Question Time with Mentor John – Ready… Get set… Motivate!

Question Time with Mentor John – Ready… Get set… Motivate!

Question Time with Mentor John – Ready… Get set… Motivate!

Anyone who’s tried to convince a moody teenager to do household chores will realise that getting someone to do something they don’t want to do is an uphill task. Your employees are not moody teenagers but motivating them to give their best can still be a challenge. Is it possible to ignite that ‘spark’ amongst your employees in order for them to produce their best results? We find out how with Mentor John.

I’ve hired the best of the best, with the right background, experience and track records. It started out well. But lately, I don’t feel they are well motivated. I pay my staff well. Isn’t money the best motivator?

No, study after study shows that money is not the best motivator. People don’t work for money, they don’t generally work for companies or organisations. They work for people. If they are very senior, their CEO or leader will be the person who motivates them. If they are middle managers, their immediate boss is the key figure. Wherever you are in an organisation you need to know who is your boss – your real boss, not just a “dotted-line” boss.

Your question speaks as the boss so you probably care a lot about your employees. I’m talking about caring in the sense that you devote a lot of time to them. If the answer is that you are too busy then I’m afraid you are not a good boss nor will you motivate your staff. In this situation ask yourself these questions:

[1] What are your greatest assets? If your answer is “not my employees”, you have a problem.
[2] How much time do you devote to nurturing and guarding them? As much as you can is the best answer. Nurture your employees. They are people first, employees second. Behave as though you understand this.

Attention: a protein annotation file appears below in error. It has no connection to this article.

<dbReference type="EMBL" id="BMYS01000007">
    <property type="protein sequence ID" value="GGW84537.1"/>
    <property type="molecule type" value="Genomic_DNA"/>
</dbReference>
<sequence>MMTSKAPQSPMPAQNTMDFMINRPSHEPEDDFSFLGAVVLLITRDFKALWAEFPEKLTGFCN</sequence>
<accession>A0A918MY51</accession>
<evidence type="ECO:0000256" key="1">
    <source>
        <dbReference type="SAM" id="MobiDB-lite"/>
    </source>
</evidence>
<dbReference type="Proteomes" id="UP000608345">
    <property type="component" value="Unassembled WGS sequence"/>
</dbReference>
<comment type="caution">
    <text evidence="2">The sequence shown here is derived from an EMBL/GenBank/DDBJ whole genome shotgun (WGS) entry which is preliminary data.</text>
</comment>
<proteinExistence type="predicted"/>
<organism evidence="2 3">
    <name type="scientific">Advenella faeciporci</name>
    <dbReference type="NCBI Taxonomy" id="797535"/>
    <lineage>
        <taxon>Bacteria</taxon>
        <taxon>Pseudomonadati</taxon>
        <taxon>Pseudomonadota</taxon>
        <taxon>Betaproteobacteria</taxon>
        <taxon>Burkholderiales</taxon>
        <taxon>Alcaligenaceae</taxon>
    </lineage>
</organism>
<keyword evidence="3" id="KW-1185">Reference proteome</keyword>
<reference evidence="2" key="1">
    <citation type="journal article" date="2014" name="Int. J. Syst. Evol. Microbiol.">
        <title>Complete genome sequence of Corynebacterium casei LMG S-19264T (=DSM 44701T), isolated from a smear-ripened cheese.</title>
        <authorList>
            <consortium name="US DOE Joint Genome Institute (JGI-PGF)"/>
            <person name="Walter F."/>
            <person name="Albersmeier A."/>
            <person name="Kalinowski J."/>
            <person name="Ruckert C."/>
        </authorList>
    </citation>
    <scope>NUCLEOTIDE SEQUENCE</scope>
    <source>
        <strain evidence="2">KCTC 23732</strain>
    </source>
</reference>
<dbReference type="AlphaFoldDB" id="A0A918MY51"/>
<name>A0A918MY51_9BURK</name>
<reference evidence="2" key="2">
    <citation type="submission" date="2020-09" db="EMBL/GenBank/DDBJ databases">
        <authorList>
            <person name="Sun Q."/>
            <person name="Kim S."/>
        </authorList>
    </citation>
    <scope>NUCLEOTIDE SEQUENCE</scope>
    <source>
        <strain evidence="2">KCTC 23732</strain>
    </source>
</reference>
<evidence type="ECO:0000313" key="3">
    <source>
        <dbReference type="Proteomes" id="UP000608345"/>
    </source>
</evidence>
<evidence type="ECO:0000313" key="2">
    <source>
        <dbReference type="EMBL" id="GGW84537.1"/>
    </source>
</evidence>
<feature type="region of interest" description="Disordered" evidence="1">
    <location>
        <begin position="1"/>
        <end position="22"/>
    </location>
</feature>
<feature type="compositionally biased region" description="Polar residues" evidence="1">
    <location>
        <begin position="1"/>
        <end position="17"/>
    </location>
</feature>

[3] Do you think money, team-building exercises, holidays are the best way to reward your employees? If your answer is yes, you have got it very wrong.

Even though my company is a small business, we have several offices around the world, with just a few employees in each location. As such, I don’t get to see employees face-to-face regularly. Are there motivational tactics that work long-distance, in particular with everyone’s busy schedules?

Skype and the various other video conferencing calls systems are the best way to deal with your employees beyond the day-to-day email or messaging. Not being able to see them in the same room is a disadvantage but a video call can be very effective. When I was building Cerebos Pacific Ltd we didn’t have video calls. I made it a practice to phone my overseas colleagues often, without an agenda, just to hear the tone of voice, get an update and hopefully let them tell me things they wouldn’t write or say in a meeting. Gossip is not good but it is sometimes necessary.
If you find video calls rather wooden get your colleague (and you) to install a camera some way away from the computer. Sit back so the you can see his or her hands – and he or she can see yours. Get them to relax, chat about inconsequential things some of the time and about their families, too. They are probably quite lonely people in a work sense. Give them a feeling that they belong and you care.

I have previously used motivational strategies such as incentives, recognition and career advancement for my team. However, I notice that millennials do not seem to respond as well to this. Should I do things differently for my younger employees?

The training culture is shifting and good trainers are shifting with it. Much more experiential and participative sessions are needed now to engage people. They want to know who they are, what they are for and how they can acquire the experience that they can’t seem to get except by being around for a long time. Shortcuts to experience involve giving them real-life situations, specially written for their situation and business. Involving them in roleplays is tough but they end up appreciating it. Roleplays are one of the best training systems, I think.

As the boss, I see my role as setting the vision for the company, charting the direction we should take and then leading the team. I’m not very good with all this “touchy-feely stuff.” Why can’t employees just do what they’re paid to do?

Have you ever expected your employees to stay a bit later, to go the extra mile, to pull out all the stops to deliver an order? I’m sure you have. And I am sure they have responded well, too. You seem to be against what you call ‘touchy-feely’. It’s a nasty expression implying false sentiments and even unacceptable behaviour. Being kind to people is not ’touchy-feely’. It is being kind. You want them to be kind to you. Who do you think should take the first step in being kind? Why, you, of course. Kindness is the quality that makes for the best relationships.
Someone who works for you and is paid by your business is entitled to be treated with the respect that all human beings deserve. Help them reach their goals, just as they help you to reach yours.

Whether you like to or not, you are their mentor.